Windows Autoplay problem: Windows won’t play a CD/DVD – does not detect a disc
I have a fault with my desktop PC’s SATA CD/DVD optical drive. It won’t play a CD/DVD. When I put a CD or a DVD disc into the drive, I get the message “Please insert disk in drive E:”. I have tried another optical drive that I know works and I get the same message. I think this is a software problem. Is there a fix for the fault? I don’t want to re-format the PC’s hard disk drive and reinstall Windows 7.
Windows used to provide an AutoPlay Repair Wizard in Windows XP. It can be downloaded from the web by using Autoplay Repair Wizard as the web-search query.
There is no AutoPlay Repair Wizard for Windows Vista or Windows 7/8.1/10 provided by Microsoft, but there are these pages:
Troubleshooting AutoPlay problems [the drop-down menu provides Windows 7 and Vista options] –
Click on the option called “AutoPlay doesn’t start when I insert a disc or plug in a device.”
The link above is the only page that Microsoft provides on troubleshooting AutoPlay problems, but the information should be applicable to Windows 8.1 and 10.
Try uninstalling the CD/DVD drive in the Device Manager
If you can’t get the optical drive to work by making use of this information, you can try uninstalling the drive in the Device Manager. The easiest way to open the Device Manager in any version of Windows is to press the Windows key plus the R key that brings up the Run box and enter devmgmt.msc in it, which brings up the Device Manager.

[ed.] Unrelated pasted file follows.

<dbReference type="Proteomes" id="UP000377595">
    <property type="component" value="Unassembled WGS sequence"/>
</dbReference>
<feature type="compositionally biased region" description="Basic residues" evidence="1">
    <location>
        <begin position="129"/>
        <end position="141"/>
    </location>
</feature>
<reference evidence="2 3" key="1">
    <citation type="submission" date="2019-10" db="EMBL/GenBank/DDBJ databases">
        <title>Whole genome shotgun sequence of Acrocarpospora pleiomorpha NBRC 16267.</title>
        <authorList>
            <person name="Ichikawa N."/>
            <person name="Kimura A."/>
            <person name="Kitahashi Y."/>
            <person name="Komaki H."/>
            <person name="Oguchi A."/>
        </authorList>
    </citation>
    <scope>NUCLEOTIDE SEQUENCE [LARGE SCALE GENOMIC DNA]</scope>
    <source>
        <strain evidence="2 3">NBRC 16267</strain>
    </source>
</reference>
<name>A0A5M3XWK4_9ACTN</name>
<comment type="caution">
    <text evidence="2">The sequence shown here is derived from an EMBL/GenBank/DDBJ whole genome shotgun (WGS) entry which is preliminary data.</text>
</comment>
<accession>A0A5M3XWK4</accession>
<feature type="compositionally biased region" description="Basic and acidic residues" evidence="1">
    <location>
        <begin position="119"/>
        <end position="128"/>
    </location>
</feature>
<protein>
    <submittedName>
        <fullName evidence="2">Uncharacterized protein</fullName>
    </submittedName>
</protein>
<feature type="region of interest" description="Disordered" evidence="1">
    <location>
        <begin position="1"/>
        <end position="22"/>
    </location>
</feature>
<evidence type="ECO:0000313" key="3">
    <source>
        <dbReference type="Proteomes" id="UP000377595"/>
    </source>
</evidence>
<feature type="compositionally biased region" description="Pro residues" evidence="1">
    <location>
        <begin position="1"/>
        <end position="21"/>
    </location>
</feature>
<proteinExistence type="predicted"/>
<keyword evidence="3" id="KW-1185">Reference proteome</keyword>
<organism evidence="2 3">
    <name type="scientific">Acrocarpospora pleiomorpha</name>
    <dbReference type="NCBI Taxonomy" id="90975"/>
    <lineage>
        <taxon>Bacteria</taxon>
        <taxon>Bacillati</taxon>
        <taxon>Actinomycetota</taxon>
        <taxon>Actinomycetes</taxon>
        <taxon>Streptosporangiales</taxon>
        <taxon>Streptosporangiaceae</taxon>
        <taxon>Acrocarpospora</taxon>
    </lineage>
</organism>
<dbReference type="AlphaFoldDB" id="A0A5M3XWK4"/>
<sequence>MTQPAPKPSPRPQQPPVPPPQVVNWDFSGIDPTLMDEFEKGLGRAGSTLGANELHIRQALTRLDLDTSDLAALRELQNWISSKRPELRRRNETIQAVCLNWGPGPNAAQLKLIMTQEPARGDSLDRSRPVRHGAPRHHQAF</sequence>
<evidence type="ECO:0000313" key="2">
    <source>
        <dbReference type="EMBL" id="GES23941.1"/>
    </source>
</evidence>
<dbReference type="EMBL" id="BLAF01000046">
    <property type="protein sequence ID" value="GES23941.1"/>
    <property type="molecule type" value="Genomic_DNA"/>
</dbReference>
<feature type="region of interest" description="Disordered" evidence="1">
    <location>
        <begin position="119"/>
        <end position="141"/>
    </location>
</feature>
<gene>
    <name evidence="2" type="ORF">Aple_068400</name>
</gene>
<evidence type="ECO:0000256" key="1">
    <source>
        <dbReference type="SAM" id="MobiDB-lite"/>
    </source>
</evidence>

The drive is listed under DVD/CD-ROM drives. Click the + beside that title, right-click on the make/model of drive (in my laptop computer the entry is Philips DVD-RAM SDVD8821) and click Uninstall. Restarting the system makes Windows reinstall the drivers for the device.
Try downloading and installing the latest device driver and firmware for the CD/DVD drive
If doing that fails to fix the problem, the latest device drivers and firmware for the drive can be obtained from its manufacturer’s website, or the website of the computer’s manufacturer. Some computer manufacturers provide tools that update the device drivers and the BIOS/UEFI. (Don’t update the BIOS/UEFI just for the sake of it, only to fix problems with new hardware that can’t be fixed any other way.)
You can download and install them as you would a standard program. Updating the drivers and firmware can fix problems. Note that when updating the firmware of an optical drive make sure that it is the firmware for your make/model of drive. Installing the wrong firmware can cripple the drive.
In my case, I would visit msi.com – which automatically goes to the UK site – for the drivers for my MSI M662 laptop, because they are probably not available from the Philips website.
As with the firmware, just make sure that you download and install the device drivers for the exact model of drive.
You can also run the drive’s troubleshooter by double-clicking on the make/model of the drive in the Device Manager. A window presents itself that provides a Troubleshoot button.
Try cleaning the drive by using a cleaning kit or try using it in another computer
If that doesn’t work, try using the drive in another computer.
Drive cleaning kits are available. The drive’s lens could be dirty. Have a look on Amazon. Use the search query: dvd writer cleaning kit. Read the purchaser reviews, which are often very helpful in deciding whether or not to make a purchase.
If neither of those options work, the drive has failed irrecoverably and will have to be replaced, because to repair it would cost far more than to replace it. It is an unfortunate fact of life with optical drives that they can become unusable out of the blue for no apparent reason.